A drop in mineral exploration is anticipated for 2018, creating uncertainty for the next generation of mines to replace maturing diamond mines, said McLeod.
The GNWT anticipates $747,000 in revenue from cannabis excise taxes and revenue from cannabis sales. Private retailers are beginning to express interest in selling cannabis in Norman Wells and Inuvik, said officials with the Department of Finance.
Supply shortages, however, are expected to continue to affect cannabis sales and revenue, the budget states.
Running a lean budget, the government was forced to reallocate its resources to find savings.
The loss of those revenues is largely a result of a drop in corporate income tax and resource revenues.
In 2019, revenues through royalties are anticipated to ring in at $43-million dollars, 50 per cent of which must be remitted to the federal government. Royalties are expected to rise because of anticipated production values at the diamond mines.
Asked whether the GNWT is earning “fair” return on investment, McLeod said the government is “getting a return.”
The government decided not to adjust its resource royalty regime for the incoming Mineral Resources Act, which will be introduced into the legislative assembly tomorrow.
Territorial royalty collection is capped at $87 million or five percent of the gross expenditure base. To trigger that cap, mines would have to produce $174-million in royalties.
Diamond mines, on average, pay 44 per cent of all revenues from corporate income, fuel, payroll and property taxes. Corporate income tax fluctuates wildly from year to year.
In 2019, those estimates are $23-million for corporate income tax, $21-million for fuel tax, $44-million for payroll tax and $29-million for property taxes.
The GNWT is investing $1.7-million in resource development, with $1.2-million for the Slave Geological Province Exploration Development Initiative, $375,000 for implementation of the NWT petroleum resources strategy and $137,00 for the Mining Recorder’s office to support prospectors and developers.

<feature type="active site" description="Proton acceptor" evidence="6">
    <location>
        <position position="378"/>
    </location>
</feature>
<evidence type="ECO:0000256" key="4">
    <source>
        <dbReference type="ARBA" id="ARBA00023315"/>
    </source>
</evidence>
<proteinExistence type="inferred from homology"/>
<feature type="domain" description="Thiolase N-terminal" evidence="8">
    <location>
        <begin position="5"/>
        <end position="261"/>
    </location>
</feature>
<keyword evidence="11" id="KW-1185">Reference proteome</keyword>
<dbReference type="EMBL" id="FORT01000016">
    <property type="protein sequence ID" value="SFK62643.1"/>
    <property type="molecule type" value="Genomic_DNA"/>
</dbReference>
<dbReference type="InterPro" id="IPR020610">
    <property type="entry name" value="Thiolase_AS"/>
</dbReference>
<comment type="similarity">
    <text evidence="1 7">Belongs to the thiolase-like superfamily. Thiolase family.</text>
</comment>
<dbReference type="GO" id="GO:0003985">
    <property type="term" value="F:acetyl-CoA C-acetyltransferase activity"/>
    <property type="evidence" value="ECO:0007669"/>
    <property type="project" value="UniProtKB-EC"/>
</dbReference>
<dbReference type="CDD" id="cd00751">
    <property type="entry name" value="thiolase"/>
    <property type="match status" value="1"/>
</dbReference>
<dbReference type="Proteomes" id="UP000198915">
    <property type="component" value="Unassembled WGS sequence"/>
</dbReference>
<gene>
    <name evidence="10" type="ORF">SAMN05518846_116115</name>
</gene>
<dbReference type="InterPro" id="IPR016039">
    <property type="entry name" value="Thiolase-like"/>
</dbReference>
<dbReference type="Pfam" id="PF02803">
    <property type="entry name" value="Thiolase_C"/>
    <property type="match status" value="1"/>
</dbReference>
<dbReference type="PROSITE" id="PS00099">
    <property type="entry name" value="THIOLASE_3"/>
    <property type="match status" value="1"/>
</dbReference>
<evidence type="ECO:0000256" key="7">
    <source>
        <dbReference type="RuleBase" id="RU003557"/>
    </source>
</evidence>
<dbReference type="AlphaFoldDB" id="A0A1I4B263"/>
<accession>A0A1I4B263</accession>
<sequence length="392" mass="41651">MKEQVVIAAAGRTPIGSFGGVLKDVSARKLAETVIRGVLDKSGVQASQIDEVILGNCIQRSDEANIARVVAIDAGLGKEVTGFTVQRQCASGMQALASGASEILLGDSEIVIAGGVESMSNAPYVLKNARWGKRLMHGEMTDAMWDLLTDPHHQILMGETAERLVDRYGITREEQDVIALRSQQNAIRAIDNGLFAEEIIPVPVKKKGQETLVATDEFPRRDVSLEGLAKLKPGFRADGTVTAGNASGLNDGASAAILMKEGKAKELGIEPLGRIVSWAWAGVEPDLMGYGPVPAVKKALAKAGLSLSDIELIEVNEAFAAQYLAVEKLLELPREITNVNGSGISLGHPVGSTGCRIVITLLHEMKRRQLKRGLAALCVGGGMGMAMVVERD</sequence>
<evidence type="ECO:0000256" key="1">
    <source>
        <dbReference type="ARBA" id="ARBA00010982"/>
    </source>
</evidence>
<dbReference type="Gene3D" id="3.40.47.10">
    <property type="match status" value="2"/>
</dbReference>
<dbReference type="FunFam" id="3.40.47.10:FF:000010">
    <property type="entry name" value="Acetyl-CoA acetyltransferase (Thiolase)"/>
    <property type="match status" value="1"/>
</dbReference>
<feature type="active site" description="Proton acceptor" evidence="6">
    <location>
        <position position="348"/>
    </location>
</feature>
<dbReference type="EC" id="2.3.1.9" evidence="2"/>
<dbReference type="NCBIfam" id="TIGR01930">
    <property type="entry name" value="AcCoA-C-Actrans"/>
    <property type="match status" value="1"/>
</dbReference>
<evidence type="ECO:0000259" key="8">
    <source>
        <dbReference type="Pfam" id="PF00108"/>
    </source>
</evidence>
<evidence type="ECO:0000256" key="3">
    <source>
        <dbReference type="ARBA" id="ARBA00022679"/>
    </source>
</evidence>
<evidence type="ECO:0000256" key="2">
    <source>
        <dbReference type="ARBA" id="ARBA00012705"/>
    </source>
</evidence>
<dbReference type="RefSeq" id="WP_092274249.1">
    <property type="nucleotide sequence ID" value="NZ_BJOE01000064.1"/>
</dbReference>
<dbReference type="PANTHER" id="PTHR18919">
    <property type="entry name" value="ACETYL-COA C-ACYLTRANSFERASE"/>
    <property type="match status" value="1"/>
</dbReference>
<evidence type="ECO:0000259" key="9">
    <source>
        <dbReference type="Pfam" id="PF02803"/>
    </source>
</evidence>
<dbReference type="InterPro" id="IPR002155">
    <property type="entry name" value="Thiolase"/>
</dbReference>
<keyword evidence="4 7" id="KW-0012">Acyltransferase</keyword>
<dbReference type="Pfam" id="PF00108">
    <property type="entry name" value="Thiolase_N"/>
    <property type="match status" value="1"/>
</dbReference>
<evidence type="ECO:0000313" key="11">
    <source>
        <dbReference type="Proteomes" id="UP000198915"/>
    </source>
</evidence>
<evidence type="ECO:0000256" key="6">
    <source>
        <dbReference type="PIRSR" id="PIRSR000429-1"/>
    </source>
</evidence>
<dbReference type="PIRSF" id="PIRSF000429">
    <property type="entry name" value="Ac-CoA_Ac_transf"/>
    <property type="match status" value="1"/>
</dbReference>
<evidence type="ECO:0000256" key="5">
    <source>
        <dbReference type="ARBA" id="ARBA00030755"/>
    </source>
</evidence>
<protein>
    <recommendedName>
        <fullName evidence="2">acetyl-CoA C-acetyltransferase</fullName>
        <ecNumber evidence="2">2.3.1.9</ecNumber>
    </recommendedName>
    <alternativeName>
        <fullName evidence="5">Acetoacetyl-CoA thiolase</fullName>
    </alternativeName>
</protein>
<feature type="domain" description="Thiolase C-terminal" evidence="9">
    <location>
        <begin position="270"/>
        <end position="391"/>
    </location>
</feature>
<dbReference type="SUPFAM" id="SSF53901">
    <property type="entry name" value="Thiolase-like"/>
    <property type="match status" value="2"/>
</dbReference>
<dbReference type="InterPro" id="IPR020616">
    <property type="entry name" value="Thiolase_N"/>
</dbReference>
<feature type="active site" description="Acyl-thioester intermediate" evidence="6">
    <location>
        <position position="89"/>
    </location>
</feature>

Research in the region will determine what type of mineral potential lies there. The funding is offset by a contribution from CanNor which agreed to fund the initiative.
Carbon Tax rebates on horizon
NWT Carbon Tax rebates and benefits are consuming $12.5-million out of the territory’s 2019 budget. The budget proposes to return $7-million to residents and businesses through a 100 per cent rebate on tax paid on heating fuel and fuel used to generate electricity.
NWT residents would see increase costs if the territory were to use a federal carbon tax. The made-in-the-NWT carbon regime will “meet our needs while not impacting our cost of living,” said McLeod.
The territory is working with the Canada Revenue Agency to administer the carbon tax return as a benefit.
Mining forecast calls for exploration
No mines anticipate production past 2034 and Diavik mine is scheduled to close in 2025.
The forecast for sustained growth is susceptible to the price of oil and gas and mineral and metal prices. It is also exposed to market conditions and commodity prices of diamonds.
Demand for diamonds and a decreasing supply of rough diamonds is anticipated to create a supply gap within two years. The industry is also facing pressures from the acceptance of synthetic diamonds in the commercial small diamond market.
Low commodity prices for minerals and metals also have repercussions for the NWT economy because exploration and development is driven by anticipated values of a mineral.
Low oil prices have staved off oil exploration activity in the Sahtu and Beaufort Delta regions of the NWT. Crude oil prices rose throughout 2018 but dropped from $70 USD per barrel to $50 USD by the end of 2018. Low oil prices will continue to negatively impact oil exploration in the Sahtu and Beaufort Delta, with no rebound forecast as increased global supply puts a downward pressure on oil prices.
The GNWT’s forecast economic outlook shows the territory will see relatively good performance of the resource sector over the next five to 10 years.
“We need mineral exploration now if we want to have replacements for maturing diamond mines,” said McLeod.